The Joy of Less suggests starting with one room, one drawer, or one cabinet. Taking something, completely emptying it out, and then selecting which things to KEEP, rather than what to get rid of.
I love this idea. What I've been doing for the past year is selecting what to toss, piece by piece. The problem with this is that for every one item I get rid of, I seem to bring in two or three more. So by keeping three items, tossing one, and bringing in two, I'm not making any progress. Not only do I need to keep less, but I need to bring in less. If I follow this pattern, the theory is that I will then one day not be swimming in a sea of things.
I think there's an extra step that I first need to take: furniture. I simply have too much of it. I've been in denial of this, and collecting unneeded pieces for some time. I think the reason for this is because I've had to start over twice.
Let me explain.
When my husband and I first moved in together, it was in a joint-cross country move. We were young(er), in love, and way too anxious to start the next phase of our lives. So we dropped everything, packed a few bags with some "essentials", and jetted from Utah to Florida. We didn't even have a guaranteed apartment lined up, just one who had pre-approved us and said they had openings. We were footloose, and with four large suitcases and two carry-on bags (one of which only held my husband's desktop computer) between us, we had very little holding us down. As a girl who'd previously had a wardrobe that filled a large walk-in closet, three dressers, under the bed boxes, and a spare hanging rack (like the clearance racks you see in stores), having a wardrobe that fit into one (admittedly large) suitcase was absolutely LIBERATING.
The first night in our brand new apartment was a big adventure. We walked to a near-by grocery store and used our meager funds to purchase some basic foods and a few cooking implements we'd neglected to think about. A frying pan, a pot, a serving spoon and a spatula, two cups, two bowls, two spoons, two forks, and two knives. One of our bags contained things like a couple of towels, a shower curtain, basic toiletries, some spices, a few rolls of toilet paper, a few blankets, and one pillow. We bunked down for the night on the floor, cuddled together, our only "furniture" the stolen shopping cart standing in the corner.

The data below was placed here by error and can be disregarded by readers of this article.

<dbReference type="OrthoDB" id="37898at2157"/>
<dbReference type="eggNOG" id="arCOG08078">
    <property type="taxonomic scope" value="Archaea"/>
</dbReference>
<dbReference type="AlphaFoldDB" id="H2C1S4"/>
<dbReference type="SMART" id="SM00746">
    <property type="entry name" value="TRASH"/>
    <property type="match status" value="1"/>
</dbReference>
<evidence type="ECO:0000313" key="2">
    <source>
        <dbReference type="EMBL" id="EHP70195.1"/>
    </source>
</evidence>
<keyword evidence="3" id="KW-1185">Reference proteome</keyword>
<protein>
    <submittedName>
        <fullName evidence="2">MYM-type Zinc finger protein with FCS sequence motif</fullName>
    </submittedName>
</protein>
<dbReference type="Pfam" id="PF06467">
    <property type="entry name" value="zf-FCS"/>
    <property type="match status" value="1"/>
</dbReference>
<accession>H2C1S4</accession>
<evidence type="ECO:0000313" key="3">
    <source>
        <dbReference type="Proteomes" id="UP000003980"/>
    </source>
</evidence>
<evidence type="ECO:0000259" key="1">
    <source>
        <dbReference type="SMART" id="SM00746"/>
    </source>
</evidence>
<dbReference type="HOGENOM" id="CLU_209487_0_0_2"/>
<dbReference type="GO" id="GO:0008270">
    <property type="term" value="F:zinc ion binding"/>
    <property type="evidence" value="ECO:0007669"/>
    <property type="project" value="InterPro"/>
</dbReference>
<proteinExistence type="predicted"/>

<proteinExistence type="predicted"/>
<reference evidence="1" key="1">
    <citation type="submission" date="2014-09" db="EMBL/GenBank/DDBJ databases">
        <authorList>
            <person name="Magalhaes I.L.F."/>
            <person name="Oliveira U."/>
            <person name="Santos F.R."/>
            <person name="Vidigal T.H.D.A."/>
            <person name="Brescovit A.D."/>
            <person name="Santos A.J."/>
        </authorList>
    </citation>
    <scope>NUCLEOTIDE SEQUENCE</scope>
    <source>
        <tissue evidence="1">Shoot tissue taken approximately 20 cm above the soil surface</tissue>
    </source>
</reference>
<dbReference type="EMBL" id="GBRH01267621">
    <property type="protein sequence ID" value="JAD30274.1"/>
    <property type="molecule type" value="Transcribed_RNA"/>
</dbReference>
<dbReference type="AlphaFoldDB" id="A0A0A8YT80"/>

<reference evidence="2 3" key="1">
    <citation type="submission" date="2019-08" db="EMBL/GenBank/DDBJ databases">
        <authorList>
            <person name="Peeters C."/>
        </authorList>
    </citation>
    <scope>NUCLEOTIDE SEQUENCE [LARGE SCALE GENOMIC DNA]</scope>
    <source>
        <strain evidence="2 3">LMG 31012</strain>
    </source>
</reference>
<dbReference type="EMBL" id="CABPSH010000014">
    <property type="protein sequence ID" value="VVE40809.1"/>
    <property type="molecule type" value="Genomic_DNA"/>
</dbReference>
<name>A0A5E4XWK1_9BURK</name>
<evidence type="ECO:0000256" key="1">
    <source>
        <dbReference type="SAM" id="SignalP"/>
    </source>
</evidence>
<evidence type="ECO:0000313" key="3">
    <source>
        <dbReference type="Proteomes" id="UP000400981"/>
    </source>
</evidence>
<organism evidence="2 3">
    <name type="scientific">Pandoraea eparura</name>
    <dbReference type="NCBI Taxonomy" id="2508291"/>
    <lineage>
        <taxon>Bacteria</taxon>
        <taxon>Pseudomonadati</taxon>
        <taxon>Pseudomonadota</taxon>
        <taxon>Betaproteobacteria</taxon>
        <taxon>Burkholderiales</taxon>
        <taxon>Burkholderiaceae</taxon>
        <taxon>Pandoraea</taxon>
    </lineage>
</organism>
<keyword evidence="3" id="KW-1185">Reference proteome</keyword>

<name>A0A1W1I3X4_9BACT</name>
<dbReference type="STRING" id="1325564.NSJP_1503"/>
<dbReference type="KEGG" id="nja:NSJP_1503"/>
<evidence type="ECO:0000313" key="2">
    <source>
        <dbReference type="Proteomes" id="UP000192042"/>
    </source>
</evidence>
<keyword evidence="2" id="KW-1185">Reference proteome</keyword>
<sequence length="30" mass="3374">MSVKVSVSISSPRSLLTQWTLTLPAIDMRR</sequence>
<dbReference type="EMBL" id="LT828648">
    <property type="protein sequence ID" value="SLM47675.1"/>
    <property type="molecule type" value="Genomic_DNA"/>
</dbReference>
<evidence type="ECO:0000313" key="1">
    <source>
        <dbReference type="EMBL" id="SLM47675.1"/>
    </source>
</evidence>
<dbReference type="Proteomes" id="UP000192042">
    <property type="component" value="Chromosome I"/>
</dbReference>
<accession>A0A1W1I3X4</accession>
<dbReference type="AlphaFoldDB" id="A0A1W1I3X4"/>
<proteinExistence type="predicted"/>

In my wallet was a gift card to Walmart, given to me by my mother before I had left. The second day we were in Florida, we walked the three miles to buy an air mattress, then schlepped it back home. I'd never before felt anything so comfortable. Over the next few months we fashioned furniture from cardboard boxes, constructing a desk and dining tables on the floor. We had the good fortune to make friends with a couple who happened to have a car, but also didn't have any furniture in their home save for a bed. They set up their computers in our apartment, and drove us to Walmart where we purchased four bean bag chairs. You'd have thought we were royalty, we were so excited to be sitting in a semi-chair position. We lived like this for a while longer, all hanging out and playing computer games together in our free time, until one neighbor was moving and gave us an old couch.
This couch had a hole in the side, which I repaired with duck tape. It was also threadbare and a tacky 70's gold striped pattern, but with one of my blankets expertly thrown over it, it became the most luxurious spot in our place.